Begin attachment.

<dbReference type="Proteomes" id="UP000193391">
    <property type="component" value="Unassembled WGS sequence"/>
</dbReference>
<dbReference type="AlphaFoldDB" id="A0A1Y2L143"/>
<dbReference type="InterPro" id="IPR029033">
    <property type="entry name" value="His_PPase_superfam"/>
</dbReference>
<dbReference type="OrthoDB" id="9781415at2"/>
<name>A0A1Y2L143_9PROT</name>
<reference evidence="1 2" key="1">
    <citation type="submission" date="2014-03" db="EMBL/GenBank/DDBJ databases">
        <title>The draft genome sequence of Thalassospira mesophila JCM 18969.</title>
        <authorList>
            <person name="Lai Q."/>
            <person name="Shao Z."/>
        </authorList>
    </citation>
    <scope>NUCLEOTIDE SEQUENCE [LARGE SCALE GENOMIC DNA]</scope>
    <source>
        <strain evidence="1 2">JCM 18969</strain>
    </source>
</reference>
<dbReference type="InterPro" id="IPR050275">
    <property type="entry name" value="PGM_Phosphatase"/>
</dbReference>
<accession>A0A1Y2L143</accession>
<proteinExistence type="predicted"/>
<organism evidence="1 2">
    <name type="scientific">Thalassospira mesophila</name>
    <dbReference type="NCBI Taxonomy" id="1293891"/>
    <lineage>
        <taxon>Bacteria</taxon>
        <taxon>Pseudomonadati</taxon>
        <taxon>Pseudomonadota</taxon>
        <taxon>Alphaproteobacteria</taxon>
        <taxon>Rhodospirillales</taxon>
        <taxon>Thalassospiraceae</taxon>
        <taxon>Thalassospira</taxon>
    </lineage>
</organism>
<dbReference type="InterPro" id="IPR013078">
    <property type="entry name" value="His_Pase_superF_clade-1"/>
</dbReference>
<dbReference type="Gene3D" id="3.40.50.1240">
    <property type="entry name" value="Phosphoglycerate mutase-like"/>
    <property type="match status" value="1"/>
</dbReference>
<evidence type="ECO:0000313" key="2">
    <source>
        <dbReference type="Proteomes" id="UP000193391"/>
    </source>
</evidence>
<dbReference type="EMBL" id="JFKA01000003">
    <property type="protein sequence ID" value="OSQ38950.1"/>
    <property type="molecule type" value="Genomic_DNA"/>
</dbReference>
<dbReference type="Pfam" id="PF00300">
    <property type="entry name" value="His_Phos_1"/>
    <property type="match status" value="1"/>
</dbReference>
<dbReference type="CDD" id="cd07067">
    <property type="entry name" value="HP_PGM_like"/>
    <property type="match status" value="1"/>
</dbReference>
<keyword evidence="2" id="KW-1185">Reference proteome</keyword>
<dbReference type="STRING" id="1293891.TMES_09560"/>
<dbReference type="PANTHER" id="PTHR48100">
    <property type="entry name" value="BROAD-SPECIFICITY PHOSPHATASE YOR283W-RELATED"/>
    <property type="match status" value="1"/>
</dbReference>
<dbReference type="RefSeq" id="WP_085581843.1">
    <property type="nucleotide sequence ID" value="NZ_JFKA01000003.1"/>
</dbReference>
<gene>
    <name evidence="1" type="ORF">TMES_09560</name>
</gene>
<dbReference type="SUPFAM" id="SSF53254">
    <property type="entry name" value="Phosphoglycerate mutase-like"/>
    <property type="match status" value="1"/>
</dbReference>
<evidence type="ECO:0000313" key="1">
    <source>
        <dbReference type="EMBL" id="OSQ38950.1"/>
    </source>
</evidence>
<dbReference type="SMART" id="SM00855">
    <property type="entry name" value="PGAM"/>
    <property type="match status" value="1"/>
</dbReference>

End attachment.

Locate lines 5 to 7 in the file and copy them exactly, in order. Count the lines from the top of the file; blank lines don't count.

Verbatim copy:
<dbReference type="InterPro" id="IPR029033">
    <property type="entry name" value="His_PPase_superfam"/>
</dbReference>